JAM Juried Show Reception was Packed!

WOrk in the main room at JAM Gallery, including La Musa by Michael Weaver second from the right.
Work in the main room at JAM Gallery, including La Musa by Michael Weaver second from the right.

Yesterday was the reception and awards ceremony for the 1st Annual JAM Gallery Juried Exhibition and it was amazing! There were a ton of people who stopped in and a bunch of the exhibiting artists as well. It was great to talk with the different artists about their process and inspiration for their pieces.

That's me standing by Cascade and the award winning Akimbo
That’s me standing by Cascade and the award winning Akimbo

And what pieces they were! There really is something for everyone at this show. There are paintings, sculptures, abstract, realistic, new media, and old represented here. I found so many pieces that features wild textures. Michael Weaver, whose piece La Musa also won an Award of Excellence, hand embroiders drawings and paintings, this one in a Day of the Dead themed series. The thread overlaying the charcoal and graphite drawing created an interesting contrast and changed it from being a straightforward portrait to an icon like object of adoration.

Another artist, Joe Vescovich, works in encaustics, but his work is super textured. He builds a wooden board backing that gets built up in plaster, then covered with encaustic and shellacs to create wild textures and color patterns. It was interesting talking with him about striving to bring movement into his work.

A wall in the inner room of JAM Gallery including 2 pieces by Greg Jaskot
A wall in the inner room of JAM Gallery including 2 pieces by Greg Jaskot
Work by Joe Vescovich (top) & Charles Branigan (bottom)
Work by Joe Vescovich (top) & Charles Branigan (bottom)

Another award winner, Lisa Lynn, whose Barbara (Pothead) won 1st Place in Sculpture, talked about her journey from creating functional work to focusing on sculptural pieces that may or may not have a functional element secondary to the design. She also adds textures using surprising source material such as orange bags and rondelles she creates herself.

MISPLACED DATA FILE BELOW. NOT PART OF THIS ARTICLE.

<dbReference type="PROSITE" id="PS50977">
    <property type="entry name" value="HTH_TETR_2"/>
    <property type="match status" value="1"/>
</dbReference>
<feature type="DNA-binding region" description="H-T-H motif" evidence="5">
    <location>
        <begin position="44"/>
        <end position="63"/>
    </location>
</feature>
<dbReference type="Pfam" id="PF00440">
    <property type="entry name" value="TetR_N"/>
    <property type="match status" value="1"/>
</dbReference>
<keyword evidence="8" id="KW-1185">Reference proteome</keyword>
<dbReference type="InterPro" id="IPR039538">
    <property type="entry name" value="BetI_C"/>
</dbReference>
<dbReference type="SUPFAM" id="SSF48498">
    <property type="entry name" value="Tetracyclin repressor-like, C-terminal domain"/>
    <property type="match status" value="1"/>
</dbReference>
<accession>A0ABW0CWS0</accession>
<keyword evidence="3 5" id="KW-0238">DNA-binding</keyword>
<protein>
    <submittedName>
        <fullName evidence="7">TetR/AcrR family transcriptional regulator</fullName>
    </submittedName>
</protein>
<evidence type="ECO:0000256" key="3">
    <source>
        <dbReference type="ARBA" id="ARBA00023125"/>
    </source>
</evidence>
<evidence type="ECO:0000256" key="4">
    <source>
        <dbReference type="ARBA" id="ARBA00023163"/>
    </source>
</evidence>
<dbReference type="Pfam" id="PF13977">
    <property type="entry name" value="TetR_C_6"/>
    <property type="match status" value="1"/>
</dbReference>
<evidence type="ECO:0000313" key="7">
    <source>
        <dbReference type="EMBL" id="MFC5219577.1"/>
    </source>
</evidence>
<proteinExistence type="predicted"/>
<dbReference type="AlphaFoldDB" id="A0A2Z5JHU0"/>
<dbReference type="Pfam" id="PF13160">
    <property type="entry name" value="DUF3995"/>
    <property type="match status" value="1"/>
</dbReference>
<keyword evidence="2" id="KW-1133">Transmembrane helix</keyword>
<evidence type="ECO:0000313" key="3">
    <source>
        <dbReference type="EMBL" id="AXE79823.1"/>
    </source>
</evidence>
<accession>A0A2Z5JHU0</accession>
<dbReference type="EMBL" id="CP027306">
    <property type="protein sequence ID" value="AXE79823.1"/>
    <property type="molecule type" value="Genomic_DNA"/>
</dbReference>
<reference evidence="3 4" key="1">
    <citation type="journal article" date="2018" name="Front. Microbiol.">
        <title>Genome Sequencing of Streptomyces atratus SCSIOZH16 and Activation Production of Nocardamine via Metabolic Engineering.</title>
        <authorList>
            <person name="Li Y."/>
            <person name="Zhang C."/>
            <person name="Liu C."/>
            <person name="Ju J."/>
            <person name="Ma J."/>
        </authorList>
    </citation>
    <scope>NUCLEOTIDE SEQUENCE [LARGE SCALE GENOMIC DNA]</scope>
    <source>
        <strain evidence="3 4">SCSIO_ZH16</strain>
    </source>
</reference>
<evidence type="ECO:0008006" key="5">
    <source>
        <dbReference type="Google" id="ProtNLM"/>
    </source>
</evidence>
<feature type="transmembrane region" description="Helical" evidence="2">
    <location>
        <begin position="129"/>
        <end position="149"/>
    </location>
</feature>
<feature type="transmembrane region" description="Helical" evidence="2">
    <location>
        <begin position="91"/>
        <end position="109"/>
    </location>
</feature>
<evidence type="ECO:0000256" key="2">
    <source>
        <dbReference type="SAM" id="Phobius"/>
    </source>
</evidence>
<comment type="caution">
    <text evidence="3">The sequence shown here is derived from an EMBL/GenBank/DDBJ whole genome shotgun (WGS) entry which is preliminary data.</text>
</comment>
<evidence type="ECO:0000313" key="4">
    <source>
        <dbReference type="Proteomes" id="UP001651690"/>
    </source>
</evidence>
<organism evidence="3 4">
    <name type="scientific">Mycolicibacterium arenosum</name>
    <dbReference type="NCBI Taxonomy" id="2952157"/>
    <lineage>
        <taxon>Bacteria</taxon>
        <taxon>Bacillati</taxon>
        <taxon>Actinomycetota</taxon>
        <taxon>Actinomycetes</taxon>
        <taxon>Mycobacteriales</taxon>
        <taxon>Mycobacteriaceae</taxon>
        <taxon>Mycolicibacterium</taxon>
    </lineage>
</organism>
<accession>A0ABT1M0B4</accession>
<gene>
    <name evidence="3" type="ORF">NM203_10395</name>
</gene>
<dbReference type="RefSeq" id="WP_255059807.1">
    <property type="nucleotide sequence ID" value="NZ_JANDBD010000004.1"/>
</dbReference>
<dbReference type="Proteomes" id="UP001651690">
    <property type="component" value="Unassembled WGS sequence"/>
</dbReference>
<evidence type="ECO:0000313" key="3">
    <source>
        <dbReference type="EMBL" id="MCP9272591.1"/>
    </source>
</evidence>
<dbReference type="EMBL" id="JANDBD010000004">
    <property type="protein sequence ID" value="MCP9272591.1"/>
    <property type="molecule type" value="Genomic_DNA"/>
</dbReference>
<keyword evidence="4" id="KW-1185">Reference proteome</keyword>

Greg Jaskot had some beautiful assemblage pieces that featured found objects, stenciled and hand painted elements in sections and layers.

Like I mentioned earlier, it is a varied and beautiful show, plus all the works are for sale, so you could take the beauty home with you. You can see more images of the work on the JAM Gallery Facebook page, also more photos of the reception.

All photos taken by JAM Gallery

Art of the State Artist Interview: Eleanor Day

Girl In The Yellow Dress ©2013 Eleanor Day, 36"x27"
Girl In The Yellow Dress ©2013 Eleanor Day, 36″x27″ oil on canvas
This week’s Artist Interview is with painter Eleanor Day, whose piece Girl in the Yellow Dress is in the same area as Tether in the Art of the State exhibition. Her realistic painting have an interesting outlined technique that I find makes them a little more interesting than if they were strictly true to life. The people in them have a quiet, solitariness to them that helps to draw the viewer in. You can find Eleanor online at her website, EleanorDay.com and of course see her piece at Art of the State: Pennsylvania 2014 through September 14th at the State Museum of PA in Harrisburg.

1. How did you get started in your craft? (using your media)

I got started working in oils when I went to CAPA and studied under Phillip Corey, who helped convince me of the special qualities of oil paint. Besides, all of my enamored artists worked in oils.

2. What has been inspiring/influencing your work lately?